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The Game Show Convention Center
July 7, 2000

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GSN: Could We Think More Outside the Box?

       Game Show Network is, for me, like an uncle who sends you a dollar for Christmas and you wish it was ten. When it premiered in 1994, I thought I'd died and gone to heaven. I have acquaintances who work with the organization. I realize the constraints under which they often work. I'm glad we have GSN. I only wish it would be more than what it was.
       I made a comment a couple of days ago about outside-the-box thinking. Sometimes when companies are under financial pressures and demographic pressures, as Game Show Network surely has been in its six-year history, original and innovative thinking is genuinely difficult.
       For those of us game show purists, when the network premiered with five nights a week from the classic Goodson-Todman library with shows which had not been seen, in some instances, in 45 years, GSN was like a toy store. To see Bud and Garry and John and Allen light the landscape all over again was a game fanatic's dream.
       For all intents, GSN was only available to satellite dish owners in those early months. Peter Tomarken wasn't even sure if anyone was watching that first December night, so he asked for faxes. Mine was the first Peter read on the air.
       The pressures and demands of demographics, demographics, demographics----getting younger viewers so cable system operators will find your network attractive to add----ultimately meant GSN could not stay the way it was. Nostalgia would have to give way, except in the designated pocket of Sunday night as it is now. Clearly, younger people (unless it's a Nick at Nite/TV Land classic, such as The Andy Griffith Show or Leave It to Beaver are not going to invest in a predominantly black-and-white network.
       We won't detail the various evolutions of this network. At times, the perception has been GSN has been tossing lineup cards against the wall hoping something will stick.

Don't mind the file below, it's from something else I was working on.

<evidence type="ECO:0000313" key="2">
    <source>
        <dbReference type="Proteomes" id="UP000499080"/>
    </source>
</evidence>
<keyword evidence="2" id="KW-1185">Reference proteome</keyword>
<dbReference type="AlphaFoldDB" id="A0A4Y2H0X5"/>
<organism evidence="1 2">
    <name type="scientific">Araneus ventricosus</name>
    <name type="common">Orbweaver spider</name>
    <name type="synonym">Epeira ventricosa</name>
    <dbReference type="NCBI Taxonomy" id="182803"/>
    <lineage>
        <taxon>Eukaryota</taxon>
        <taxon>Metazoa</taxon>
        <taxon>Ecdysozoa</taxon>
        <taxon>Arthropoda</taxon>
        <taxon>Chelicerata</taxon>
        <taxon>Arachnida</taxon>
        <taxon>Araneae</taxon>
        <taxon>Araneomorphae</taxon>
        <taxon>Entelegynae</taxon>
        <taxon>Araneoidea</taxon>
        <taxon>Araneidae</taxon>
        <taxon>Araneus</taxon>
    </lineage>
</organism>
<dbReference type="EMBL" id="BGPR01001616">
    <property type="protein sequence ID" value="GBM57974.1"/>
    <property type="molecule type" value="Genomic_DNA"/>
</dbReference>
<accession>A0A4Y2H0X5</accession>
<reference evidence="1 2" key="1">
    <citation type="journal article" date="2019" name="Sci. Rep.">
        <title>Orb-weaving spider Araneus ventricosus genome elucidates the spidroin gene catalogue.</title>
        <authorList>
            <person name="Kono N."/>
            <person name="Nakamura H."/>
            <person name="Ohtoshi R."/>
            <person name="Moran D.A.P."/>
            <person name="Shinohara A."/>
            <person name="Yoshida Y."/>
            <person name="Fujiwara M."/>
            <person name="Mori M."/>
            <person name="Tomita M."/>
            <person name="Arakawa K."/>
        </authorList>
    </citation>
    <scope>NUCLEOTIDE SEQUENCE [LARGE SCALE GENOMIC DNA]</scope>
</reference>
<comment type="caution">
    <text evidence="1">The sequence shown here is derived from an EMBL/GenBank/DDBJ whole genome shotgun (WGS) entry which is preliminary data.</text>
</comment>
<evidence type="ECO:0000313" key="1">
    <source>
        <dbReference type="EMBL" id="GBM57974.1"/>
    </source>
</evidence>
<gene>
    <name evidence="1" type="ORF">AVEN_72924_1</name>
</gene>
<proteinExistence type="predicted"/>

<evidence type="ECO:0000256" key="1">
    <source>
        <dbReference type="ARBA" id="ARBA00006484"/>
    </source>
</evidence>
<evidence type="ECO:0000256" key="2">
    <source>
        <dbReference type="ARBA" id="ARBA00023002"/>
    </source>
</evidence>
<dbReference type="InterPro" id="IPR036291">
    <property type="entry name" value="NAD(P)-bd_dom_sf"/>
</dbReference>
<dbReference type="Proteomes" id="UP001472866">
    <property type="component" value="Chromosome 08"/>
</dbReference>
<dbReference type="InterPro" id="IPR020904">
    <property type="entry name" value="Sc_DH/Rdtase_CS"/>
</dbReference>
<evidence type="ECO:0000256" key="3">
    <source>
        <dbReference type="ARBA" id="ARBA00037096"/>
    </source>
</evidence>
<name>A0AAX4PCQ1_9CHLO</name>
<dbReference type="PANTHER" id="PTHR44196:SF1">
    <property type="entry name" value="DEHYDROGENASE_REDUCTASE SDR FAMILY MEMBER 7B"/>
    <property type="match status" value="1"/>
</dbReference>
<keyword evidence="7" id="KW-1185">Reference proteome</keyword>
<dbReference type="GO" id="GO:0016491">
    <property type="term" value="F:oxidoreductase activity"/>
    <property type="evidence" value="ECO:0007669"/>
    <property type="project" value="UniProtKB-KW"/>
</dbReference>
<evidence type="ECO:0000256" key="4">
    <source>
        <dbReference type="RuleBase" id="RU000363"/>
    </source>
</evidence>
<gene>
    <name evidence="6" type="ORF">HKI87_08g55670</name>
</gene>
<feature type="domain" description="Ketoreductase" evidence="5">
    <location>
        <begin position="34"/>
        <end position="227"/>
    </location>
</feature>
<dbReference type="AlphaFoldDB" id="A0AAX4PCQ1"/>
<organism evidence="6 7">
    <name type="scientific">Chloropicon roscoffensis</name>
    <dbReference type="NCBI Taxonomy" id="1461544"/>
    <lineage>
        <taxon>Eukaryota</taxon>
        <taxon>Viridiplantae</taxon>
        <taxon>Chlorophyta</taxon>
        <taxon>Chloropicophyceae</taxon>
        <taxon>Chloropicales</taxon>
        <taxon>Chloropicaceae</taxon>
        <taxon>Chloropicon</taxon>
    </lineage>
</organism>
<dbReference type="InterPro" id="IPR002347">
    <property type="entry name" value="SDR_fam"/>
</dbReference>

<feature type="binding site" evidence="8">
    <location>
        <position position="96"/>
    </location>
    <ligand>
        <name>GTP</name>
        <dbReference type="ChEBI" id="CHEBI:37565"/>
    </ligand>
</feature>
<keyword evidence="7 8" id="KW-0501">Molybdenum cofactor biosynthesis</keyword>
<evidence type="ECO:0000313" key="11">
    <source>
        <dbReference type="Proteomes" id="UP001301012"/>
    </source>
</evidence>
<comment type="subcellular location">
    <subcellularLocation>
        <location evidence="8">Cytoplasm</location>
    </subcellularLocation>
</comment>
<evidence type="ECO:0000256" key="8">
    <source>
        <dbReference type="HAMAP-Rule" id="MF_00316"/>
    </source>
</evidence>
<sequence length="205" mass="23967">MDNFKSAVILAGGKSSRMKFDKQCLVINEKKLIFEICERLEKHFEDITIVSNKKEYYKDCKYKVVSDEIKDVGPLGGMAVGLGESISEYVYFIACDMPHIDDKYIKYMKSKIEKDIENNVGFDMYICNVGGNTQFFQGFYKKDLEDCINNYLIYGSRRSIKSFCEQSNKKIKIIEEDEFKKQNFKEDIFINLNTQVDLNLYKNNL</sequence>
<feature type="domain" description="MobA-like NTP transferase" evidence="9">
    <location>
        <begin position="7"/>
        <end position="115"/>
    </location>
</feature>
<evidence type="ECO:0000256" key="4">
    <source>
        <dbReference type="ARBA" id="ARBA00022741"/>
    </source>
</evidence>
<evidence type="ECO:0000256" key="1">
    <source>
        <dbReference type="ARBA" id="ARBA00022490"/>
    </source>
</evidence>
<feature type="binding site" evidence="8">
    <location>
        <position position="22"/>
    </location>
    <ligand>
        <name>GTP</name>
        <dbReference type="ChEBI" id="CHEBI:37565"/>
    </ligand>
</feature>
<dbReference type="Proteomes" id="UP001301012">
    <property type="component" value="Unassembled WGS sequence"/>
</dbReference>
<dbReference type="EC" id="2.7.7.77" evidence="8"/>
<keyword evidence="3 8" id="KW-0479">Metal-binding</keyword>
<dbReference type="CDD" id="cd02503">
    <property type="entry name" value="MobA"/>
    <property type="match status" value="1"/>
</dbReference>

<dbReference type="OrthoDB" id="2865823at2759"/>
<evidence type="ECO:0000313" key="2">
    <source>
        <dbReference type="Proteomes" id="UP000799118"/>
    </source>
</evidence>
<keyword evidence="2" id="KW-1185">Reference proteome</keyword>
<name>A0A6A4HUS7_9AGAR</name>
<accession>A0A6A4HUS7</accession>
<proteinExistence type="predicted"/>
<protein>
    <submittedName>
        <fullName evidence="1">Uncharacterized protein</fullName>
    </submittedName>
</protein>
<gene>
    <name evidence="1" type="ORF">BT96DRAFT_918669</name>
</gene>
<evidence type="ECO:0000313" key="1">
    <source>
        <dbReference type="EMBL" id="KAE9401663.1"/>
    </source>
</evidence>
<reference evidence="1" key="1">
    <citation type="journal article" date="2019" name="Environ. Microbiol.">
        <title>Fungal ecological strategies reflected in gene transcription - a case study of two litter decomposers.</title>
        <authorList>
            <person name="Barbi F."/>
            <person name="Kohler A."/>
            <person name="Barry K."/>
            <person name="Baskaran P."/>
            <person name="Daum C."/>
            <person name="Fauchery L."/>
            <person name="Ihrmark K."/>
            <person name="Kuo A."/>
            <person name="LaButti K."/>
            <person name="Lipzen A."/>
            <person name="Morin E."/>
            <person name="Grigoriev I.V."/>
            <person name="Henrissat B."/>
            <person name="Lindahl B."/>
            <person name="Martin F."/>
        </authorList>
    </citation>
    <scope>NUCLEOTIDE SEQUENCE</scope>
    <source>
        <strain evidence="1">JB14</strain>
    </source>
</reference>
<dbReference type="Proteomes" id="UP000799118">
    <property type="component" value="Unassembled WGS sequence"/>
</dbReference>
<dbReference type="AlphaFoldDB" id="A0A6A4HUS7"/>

I was encouraged when GSN finally opted to produce some original shows----until I saw what most of them were. If you're going to make an evolution to a younger-skewing network, you have to do it more subtly with game shows---in my opinion---than what GSN attempted. With the exception of Inquizition, which I found awfully infectious---thanks to the touch of Sande Stewart, GSN began resembling Comedy Central wannabes. Extreme Gong was enough to make Chuck Barris's original appear to be a Shakespearean triumph. Throut and Neck was what was once pitched to me by a former GSN p.r. specialist as "an interactive game that'll knock your socks off." Thank you, my socks stayed quite attached during my few viewings of that disaster. You've heard me write enough about how I found Burt Luddin's Love Buffet one of the most insulting and revolting half-hours ever. Parody is one thing. This one pandered to the traditional critics of games worldwide. Plus, the show was just plain bad.
       All New 3's a Crowd has managed to attract some semblance of audience but I never liked the All Old 3's a Crowd because I've never been a fan of relationship shows. This version is merely a conduit for young women, primarily in this case, to say every little filthy thing they can think to utter. Things which were considered shocking or risque 15 years ago. Things which today just make those nightclubesque audiences yell like Ric Flair.
       Hollywood Showdown is a well-produced show with a reasonable budget for cable and, aided by the PAX airings, gave GSN something which respects the genre. Yet, PAX has shifted the show to late-night and Showdown hasn't been a ball of fire in the GSN numbers (around an 0.4). At least for a while we've been treated to the brilliant Todd Newton, who should be around a long, long time (please, please don't give him a relationship show in the future!!!).
       Two months ago, GSN announced a platter of five new game shows----most of which were more than "edgy" (gracious, I hate that word like the last spoonful of Castoria I had)----and if they get on and more than one is a success, I will tip my cap to Jake Tauber. Economics may be dictating we will not see some of those offerings, which may be a distinct contribution to our mental health.